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Abstract: FR-PO1031

Detection of Cellular Respiration Pattern of Platelets and Peripheral Blood Mononuclear Cells in CKD

Session Information

Category: CKD (Non-Dialysis)

  • 2303 CKD (Non-Dialysis): Mechanisms


  • Rewane, Ayesan, University of Arkansas for Medical Sciences, Little Rock, Arkansas, United States

Reduced cellular respiration of platelets and increased respiration of peripheral blood mononuclear cells (PBMCs) were reported to be associated with more severe chronic heart diseases. This cellular phenotype remains to be established for patients with chronic kidney disease (CKD).


The analysis included stage 4 or 5 CKD patients and healthy controls with normal kidney function. The investigation was performed using Oroboros O2K-respirometer on intact and digitonin permeabilized cells. Cellular respiration was measured with a high resolution respirometry. Demographic and medical characteristics of participants including the cellular respiration of platelets and PBMCs were compared using Wilcoxon Rank Sum or Chi-square test.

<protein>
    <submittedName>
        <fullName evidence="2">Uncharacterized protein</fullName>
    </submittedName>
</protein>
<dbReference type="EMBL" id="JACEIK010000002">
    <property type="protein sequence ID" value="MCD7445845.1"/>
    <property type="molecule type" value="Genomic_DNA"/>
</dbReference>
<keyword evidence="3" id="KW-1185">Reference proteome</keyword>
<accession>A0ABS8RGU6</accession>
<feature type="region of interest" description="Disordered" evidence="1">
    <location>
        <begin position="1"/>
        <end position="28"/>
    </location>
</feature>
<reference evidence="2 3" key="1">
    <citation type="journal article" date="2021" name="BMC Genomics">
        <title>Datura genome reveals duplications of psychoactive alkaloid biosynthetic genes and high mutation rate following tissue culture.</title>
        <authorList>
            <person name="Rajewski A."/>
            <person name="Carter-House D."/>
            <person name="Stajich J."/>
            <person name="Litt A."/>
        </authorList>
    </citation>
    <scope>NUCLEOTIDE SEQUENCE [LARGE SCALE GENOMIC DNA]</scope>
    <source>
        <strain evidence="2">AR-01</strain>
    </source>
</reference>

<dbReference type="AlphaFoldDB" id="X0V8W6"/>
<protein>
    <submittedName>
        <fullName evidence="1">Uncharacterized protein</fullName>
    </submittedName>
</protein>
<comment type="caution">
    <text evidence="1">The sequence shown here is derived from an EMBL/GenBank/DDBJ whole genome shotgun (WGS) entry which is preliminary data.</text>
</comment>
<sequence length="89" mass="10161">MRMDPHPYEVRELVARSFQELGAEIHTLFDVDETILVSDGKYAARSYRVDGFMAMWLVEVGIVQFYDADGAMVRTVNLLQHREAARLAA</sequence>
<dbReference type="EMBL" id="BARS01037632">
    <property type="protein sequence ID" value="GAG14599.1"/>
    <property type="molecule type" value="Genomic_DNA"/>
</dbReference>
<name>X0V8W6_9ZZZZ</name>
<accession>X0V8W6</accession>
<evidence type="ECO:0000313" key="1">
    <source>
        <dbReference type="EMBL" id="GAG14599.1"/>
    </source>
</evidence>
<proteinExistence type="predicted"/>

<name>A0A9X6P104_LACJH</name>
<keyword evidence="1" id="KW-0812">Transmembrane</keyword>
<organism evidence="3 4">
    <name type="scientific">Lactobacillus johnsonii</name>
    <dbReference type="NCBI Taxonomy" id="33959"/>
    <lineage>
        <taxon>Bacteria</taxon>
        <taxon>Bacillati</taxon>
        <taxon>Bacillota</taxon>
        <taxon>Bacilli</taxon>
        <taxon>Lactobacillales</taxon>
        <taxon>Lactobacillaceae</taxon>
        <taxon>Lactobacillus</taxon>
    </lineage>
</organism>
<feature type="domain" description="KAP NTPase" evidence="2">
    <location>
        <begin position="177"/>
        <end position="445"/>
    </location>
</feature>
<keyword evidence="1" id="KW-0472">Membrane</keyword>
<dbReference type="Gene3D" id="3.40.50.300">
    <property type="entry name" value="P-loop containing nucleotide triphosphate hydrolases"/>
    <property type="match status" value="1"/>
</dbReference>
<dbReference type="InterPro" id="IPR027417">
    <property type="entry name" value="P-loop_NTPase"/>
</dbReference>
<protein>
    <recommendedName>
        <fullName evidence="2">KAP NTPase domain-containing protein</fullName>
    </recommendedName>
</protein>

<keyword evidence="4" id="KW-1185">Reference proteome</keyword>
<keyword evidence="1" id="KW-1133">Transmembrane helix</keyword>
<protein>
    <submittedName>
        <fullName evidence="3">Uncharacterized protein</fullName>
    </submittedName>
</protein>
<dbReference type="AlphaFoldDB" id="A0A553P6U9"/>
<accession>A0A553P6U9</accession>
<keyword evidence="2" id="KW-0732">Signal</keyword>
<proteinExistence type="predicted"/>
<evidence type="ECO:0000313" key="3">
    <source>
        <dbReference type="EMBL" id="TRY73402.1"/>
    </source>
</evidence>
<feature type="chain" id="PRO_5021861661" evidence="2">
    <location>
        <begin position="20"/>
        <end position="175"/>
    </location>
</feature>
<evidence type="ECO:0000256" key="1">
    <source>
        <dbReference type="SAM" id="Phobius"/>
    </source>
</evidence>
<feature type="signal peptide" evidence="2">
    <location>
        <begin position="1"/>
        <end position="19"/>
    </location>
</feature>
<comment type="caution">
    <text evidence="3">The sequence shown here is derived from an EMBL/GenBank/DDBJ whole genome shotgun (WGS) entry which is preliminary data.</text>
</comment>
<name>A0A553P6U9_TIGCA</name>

There were 27 CKD participants and 15 controls; median age (y) was 61 and 56, respectively. Two-third CKD subjects were African Americans and half of them were diabetic. The median GFR was 18 in the CKD group and 90 in the control group. There were no differences in white blood cell count or platelet count between the two groups. There was reduced respiration in the intact CKD platelets and in the permeabilized CKD platelets via Complex I & II of the electron transport chain (ETC). There was increased respiration in the intact CKD PBMCs as well as in the permeabilized CKD PBMCs via complex I & II of ETC.


Cellular respiration is reduced in CKD platelets and is increased in CKD PBMCs. Future studies should explore whether these cellular phenotypes result in a pro-inflammatory CKD state that is associated with worse cardiorenal outcomes.


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